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Why I Invited A Cow To A Companywide Zoom Call
Lifestyle Mindset & Meditation

Why I Invited A Cow To A Companywide Zoom Call

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By Kate Goodman, Co-President of ATCO, a fully integrated, 4th generation Real Estate firm based in New York City; C200 Member since 2014.

I’ve always taken meetings very seriously. Getting together regularly as a team keeps everyone informed and on track, and prevents important issues from slipping through the cracks. In my six years as Co-President of ATCO, I’ve run hundreds of meetings with my team members. And we’ve always done things a little differently. As it turns out, our unique approach to meetings set us up perfectly for responding to the changes brought on by COVID-19.

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One of my favorite meetings is the Senior Management Team’s weekly “Kitchen Cabinet,” which includes all of my department heads. We start with a five-minute meditation on apps like Peace, Calm or Mindfulness that I play from on my phone. This focuses the group and sheds the mindset of what happened earlier in the day.

Next, we take turns sharing a positive personal story and positive professional one. I mix up shells with the first letter of each person’s name marked on top, and flip one over at a time, ensuring that a different order of sharing occurs each week. It feels good to laugh and discuss personal victories with colleagues who are usually an integral part of the accomplishment. This exercise alone has really brought the group together and created a sense of trust and understanding.

A lot of companies don’t spend precious meeting time on these kinds of things because they want to get right down to business. In fact, many leaders would balk at starting weekly meetings with meditation and personal stories. But our team learned a long time ago that this approach pays off through increased productivity, honesty, improved teamwork, and overall openness between peers. 

It’s also important to note that our approach to meetings doesn’t compromise our efficiency. As an example, each discussion item must touch everyone in the room so that we are not wasting anyone’s time. If further conversation is needed between certain team members, we cover it at the end so individuals who aren’t necessary to those discussions can leave. We usually wrap up in less than 45 minutes.

When our whole staff began working from home to socially distance, we took some of the strategies from our Kitchen Cabinet meetings and applied them to companywide virtual meetings. We started having a Zoom call every day for our global team of nearly 70 employees. Everyone is required to attend, and meetings only last 10-15 minutes. The most interesting thing about these meetings might be that we don’t really talk about business. Instead, we use the time to connect with each other as colleagues, friends, and human beings.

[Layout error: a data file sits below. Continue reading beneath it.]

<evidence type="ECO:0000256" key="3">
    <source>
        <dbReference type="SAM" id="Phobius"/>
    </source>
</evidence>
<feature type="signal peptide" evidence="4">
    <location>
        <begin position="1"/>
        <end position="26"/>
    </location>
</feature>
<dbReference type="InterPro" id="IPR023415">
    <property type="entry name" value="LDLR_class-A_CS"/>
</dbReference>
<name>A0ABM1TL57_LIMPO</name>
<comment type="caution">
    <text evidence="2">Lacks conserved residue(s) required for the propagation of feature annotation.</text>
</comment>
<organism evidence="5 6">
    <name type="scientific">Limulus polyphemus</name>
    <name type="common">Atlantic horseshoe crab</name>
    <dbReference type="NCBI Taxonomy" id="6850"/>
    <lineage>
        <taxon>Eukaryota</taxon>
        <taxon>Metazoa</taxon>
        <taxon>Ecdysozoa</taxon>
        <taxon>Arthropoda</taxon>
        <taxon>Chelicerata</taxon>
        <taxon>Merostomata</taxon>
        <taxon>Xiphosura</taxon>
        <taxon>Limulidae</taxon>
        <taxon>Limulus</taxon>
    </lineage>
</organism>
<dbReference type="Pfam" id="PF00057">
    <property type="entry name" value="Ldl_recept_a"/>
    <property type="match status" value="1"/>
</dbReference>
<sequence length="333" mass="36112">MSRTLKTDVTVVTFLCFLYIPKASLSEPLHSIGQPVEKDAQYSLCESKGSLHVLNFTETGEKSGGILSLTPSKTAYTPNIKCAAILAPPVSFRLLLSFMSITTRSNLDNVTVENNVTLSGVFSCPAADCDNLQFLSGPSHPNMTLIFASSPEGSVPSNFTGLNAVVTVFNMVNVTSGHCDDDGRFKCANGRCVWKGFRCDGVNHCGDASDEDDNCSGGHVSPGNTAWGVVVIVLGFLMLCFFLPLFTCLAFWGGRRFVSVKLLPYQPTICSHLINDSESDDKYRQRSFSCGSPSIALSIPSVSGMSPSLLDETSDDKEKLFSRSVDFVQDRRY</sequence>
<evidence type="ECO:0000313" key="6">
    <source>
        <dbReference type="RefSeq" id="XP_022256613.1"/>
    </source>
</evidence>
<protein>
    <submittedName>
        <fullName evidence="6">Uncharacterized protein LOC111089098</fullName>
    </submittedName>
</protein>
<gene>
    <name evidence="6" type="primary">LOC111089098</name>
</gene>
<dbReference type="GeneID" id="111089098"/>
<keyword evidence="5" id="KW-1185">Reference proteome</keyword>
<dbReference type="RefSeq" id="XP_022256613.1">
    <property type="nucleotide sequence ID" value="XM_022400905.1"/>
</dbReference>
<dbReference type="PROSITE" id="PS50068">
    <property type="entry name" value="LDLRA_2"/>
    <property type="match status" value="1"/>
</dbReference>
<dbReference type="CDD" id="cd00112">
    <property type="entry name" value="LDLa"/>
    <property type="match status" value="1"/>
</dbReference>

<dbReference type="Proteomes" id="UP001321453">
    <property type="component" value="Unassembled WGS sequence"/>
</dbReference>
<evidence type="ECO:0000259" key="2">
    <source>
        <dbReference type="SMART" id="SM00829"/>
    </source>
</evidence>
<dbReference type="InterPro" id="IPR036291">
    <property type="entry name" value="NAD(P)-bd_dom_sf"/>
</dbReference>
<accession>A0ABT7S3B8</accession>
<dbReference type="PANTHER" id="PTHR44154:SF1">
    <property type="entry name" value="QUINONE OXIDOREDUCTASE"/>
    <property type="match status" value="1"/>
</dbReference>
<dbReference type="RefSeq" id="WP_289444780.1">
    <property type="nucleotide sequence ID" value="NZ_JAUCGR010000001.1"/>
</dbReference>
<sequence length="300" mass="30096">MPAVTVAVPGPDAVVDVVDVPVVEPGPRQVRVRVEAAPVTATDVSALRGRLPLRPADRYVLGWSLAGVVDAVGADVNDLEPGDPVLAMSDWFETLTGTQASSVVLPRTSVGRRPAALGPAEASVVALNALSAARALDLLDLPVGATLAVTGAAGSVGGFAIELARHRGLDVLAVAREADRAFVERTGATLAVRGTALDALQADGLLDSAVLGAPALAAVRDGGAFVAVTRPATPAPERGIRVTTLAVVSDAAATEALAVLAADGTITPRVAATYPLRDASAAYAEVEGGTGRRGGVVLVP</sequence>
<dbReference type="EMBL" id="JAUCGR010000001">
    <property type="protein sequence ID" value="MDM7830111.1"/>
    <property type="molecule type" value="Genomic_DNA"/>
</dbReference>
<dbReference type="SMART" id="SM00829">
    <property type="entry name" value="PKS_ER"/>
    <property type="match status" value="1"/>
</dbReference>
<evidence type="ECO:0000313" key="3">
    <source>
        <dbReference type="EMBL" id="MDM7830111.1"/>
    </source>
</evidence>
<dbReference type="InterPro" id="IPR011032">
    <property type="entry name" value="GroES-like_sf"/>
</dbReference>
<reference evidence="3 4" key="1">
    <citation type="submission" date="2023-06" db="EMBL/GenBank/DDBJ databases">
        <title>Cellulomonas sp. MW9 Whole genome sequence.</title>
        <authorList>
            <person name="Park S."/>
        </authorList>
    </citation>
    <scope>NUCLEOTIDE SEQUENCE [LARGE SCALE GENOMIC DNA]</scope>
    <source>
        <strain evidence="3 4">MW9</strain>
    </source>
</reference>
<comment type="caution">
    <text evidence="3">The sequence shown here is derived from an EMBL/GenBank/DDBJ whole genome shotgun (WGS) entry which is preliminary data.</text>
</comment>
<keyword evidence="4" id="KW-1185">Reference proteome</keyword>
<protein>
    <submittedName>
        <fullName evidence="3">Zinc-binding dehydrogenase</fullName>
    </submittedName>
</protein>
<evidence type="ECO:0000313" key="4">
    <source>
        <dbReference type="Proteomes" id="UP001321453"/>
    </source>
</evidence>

The past few months have been hard on everyone. With all the uncertainty in the world, many people are battling anxiety, loneliness, and depression. As a leader, I can’t ignore that. Mental health matters—both at home and at work. That’s why our daily meetings have become a way to bring some levity, social interaction, and a sense of community to our staff.       

On our Zoom calls, people are encouraged to switch up their backgrounds to keep it fun. We start out by saying hello to each other, and I usually give a question of the day.  (If you could have any superpower what would it be? Have you ever helped a complete stranger, and if so, how?)  The team then breaks down into random groups, “breakout rooms”, of four to six people to share their answers. These small groups help people get to know each other across teams, which makes it easier for them to collaborate on projects later.  Once a week we mix it up by telling jokes, sharing recipes, or having a fun competition like matching baby photos to our team’s current photos with fun prizes offered to winners. 

And one time we even invited a cow to join us. My Co-President, my brother, connected with an animal sanctuary, and when our staff logged on and everyone’s video started popping up, our sanctuary cow was right there too, resting in the fog. Having a surprise guest lifted the team’s spirit, and it was a great way to break up the monotony of being home every day for weeks (or months) on end. We got to hear a mini lecture from the sanctuary manager to learn about the cow, and then we all went on with our day feeling a little lighter than we were before.

Now that so many companies have shifted to remote work arrangements, there has been an increased focus on running effective virtual meetings. I couldn’t agree more that meetings are essential and must be well planned, but I urge you to go beyond discussing projects and business strategies. Prioritize time for socializing and team bonding! Your efforts will pay off by bolstering productivity, engagement, and the overall happiness of your team. And if you’re struggling to think of fun ways to add variety to your meetings, take it from me that special guests are a hit!

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